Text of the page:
Ascendant, Chapter Eleven
“Do you know what you are?” he murmured, stalking close and staring down at her with eyes made of molten emerald glass. “What you used to be?”
The old fury rose, the instinct that burned like a sun caged in her breast. Beside her, the wolf lowered its head and bared its teeth in a warning. Roslyn threaded her hand through its fur, trying to ignore the urge to fight, to fly.
He tilted his head, the hint of a smile on his lips.
“You have no idea, do you?”
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Roslyn Trevelyan is the bastard, elf-blooded daughter of Marcher nobility, a mage that stood at the front of her Circle’s liberation, and now, an unwilling prophet to a world on the brink of change.
Rated M, Solas/Trevelyan
“The Herald proceeded to disarm the man and ask for his surrender, which the commander promptly gave.”
Roslyn gave the tall woman standing next to her a grimace, trying not to let her eyes linger on the long, corded braids of jet black hair that hung behind her head.
She turned back to the small council to find them all staring at her with varied expressions of surprise and confusion.
“Forgive me, my lady,” Cullen started, his voice tight as his eyes seemed to assess her, “but I don’t understand. You did not use your magic?”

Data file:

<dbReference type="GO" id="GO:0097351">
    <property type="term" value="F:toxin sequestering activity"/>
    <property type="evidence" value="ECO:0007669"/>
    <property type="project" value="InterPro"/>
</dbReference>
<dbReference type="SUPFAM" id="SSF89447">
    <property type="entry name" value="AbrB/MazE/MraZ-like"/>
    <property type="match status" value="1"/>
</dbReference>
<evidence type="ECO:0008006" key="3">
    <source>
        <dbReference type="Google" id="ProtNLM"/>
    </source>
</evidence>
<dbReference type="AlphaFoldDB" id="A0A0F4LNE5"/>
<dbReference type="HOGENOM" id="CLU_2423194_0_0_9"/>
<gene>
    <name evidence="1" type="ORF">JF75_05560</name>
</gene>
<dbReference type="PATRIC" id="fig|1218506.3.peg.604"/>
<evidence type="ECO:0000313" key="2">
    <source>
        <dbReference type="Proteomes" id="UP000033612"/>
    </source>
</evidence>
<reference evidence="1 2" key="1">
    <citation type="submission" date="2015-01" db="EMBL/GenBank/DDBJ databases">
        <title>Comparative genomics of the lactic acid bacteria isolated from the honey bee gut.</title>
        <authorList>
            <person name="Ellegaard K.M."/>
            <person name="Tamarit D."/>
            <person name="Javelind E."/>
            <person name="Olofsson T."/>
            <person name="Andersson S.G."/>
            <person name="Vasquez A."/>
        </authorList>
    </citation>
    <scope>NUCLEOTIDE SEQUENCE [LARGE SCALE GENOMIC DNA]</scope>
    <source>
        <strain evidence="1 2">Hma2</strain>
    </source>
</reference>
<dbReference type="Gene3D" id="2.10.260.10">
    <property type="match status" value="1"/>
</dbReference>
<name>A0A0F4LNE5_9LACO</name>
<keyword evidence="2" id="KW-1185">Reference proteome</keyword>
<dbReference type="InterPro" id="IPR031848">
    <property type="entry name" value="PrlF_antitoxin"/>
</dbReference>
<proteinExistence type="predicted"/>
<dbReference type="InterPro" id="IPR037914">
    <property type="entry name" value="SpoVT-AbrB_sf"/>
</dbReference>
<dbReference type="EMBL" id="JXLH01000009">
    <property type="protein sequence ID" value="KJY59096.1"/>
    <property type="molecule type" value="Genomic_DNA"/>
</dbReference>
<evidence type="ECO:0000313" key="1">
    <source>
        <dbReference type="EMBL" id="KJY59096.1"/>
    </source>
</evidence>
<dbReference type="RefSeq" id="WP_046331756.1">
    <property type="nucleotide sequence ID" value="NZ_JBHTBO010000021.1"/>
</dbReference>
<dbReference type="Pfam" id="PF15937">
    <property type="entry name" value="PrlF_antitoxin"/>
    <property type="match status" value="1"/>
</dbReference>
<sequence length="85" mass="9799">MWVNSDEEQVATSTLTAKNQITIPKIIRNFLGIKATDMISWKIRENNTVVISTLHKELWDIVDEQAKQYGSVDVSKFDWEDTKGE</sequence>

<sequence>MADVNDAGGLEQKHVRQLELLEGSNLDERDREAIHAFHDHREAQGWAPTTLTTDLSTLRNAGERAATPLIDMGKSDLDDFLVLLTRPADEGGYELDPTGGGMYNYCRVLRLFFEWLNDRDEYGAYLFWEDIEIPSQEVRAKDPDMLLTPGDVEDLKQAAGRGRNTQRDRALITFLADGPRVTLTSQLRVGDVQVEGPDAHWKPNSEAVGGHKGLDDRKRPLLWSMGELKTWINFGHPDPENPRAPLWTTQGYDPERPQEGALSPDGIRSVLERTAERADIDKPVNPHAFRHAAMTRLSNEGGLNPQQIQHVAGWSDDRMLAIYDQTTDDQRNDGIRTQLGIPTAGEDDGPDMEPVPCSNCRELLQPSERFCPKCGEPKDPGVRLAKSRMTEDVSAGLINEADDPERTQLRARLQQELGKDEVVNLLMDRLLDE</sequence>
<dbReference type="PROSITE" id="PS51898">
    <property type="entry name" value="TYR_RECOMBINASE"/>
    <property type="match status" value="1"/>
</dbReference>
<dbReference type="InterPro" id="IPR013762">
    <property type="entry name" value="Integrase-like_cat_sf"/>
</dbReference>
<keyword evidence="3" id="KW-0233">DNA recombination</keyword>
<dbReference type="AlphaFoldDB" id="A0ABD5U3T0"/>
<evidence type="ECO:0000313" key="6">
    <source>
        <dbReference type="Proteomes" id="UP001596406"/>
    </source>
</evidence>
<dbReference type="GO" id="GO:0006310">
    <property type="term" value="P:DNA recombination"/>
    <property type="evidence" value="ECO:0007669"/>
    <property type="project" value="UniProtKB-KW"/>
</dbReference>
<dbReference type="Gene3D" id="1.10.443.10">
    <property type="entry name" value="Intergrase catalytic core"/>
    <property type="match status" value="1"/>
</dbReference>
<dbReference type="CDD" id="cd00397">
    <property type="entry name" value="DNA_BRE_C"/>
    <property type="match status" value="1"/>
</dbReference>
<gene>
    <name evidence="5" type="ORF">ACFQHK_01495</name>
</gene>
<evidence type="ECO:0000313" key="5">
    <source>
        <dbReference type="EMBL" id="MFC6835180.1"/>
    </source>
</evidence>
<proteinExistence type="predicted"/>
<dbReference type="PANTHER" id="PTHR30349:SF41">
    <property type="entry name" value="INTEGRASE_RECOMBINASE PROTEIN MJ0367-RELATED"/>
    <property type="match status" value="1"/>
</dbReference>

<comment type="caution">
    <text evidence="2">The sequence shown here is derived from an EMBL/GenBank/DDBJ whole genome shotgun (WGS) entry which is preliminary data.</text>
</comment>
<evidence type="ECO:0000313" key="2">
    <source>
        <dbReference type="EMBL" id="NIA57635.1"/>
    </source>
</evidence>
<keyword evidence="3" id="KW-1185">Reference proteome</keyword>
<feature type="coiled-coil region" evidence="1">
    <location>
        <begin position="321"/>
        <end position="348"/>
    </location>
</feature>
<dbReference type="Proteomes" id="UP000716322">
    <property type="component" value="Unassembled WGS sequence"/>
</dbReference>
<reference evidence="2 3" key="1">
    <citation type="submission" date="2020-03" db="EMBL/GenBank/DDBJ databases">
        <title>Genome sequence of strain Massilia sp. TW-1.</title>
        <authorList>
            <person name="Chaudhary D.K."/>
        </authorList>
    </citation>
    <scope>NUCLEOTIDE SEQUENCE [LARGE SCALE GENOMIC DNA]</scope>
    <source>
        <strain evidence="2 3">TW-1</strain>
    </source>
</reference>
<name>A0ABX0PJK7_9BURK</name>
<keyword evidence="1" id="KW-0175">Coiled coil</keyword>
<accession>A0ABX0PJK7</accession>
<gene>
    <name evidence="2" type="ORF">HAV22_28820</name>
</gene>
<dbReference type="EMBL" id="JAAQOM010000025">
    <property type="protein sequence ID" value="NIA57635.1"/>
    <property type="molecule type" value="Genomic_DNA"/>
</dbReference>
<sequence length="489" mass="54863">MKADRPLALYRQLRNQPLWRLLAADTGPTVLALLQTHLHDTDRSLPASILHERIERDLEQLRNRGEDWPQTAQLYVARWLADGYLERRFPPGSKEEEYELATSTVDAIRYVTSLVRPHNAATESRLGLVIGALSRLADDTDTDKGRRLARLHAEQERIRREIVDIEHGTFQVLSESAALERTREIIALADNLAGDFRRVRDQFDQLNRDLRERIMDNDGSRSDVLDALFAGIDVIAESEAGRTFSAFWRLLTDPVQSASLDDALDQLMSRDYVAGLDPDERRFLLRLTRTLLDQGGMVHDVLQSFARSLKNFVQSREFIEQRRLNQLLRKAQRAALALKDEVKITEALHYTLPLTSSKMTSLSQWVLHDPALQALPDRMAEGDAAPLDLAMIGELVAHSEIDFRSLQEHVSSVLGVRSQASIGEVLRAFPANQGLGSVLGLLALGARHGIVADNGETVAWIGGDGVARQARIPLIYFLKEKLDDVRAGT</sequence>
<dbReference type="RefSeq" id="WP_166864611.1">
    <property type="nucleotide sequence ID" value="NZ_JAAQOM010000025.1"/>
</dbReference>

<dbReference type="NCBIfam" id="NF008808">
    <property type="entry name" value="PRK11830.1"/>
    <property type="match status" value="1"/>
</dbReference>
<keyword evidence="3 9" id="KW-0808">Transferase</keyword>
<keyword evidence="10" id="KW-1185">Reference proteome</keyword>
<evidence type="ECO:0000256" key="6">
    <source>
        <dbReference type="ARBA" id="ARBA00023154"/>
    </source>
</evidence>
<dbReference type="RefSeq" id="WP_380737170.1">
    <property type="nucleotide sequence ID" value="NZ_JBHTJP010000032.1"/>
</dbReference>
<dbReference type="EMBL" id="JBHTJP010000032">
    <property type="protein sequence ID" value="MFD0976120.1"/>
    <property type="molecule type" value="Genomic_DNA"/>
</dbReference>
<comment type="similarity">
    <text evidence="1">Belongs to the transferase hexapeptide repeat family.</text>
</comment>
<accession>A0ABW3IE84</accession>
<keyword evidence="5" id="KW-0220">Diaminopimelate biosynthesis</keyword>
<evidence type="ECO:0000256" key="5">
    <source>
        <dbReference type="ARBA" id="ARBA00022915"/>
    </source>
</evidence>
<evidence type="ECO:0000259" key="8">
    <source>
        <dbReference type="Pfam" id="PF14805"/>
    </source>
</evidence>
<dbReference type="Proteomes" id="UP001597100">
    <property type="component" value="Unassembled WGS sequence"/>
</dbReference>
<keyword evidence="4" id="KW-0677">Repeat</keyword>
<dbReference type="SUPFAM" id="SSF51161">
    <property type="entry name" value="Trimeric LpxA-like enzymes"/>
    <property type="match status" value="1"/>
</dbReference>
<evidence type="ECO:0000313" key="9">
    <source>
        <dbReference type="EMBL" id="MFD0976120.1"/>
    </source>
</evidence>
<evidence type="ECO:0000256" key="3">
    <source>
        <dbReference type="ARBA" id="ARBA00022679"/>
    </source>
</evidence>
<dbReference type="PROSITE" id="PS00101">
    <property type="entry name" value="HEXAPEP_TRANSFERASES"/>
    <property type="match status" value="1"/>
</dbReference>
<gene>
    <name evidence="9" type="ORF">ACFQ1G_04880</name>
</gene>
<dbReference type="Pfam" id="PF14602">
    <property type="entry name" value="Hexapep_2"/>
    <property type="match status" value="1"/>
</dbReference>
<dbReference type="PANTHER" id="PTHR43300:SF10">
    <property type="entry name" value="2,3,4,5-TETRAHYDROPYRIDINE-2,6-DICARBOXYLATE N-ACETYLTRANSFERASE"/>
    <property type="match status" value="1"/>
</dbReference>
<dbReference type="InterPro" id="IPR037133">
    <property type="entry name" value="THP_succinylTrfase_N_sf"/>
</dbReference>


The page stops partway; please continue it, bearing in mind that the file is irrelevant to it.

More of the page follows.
“Believe me, Commander, it wouldn’t have been my first choice,” she sighed, wincing as the cut in her shoulder throbbed.
“The Blades of Hessarian value strength of arms and martial ability over the unfair advantage of magic,” the woman said, her deep voice pleasant in the small room. “The Herald proved her capabilities to lead us when she bested our commander without the use of her magical ability.”
Roslyn tried very hard not to frown. It had been a stupid thing to do, she knew that now. The slash across her shoulder and the bite on her ankle were enough to remind her of that, but at the time it had been her only option. Challenge the leader to a trial by combat, without the use of her magic, or allow the insult of murdered Inquisition soldiers and the threat the mercenary company posed to stand.
Though I probably should have let Blackwall do it, all things considered.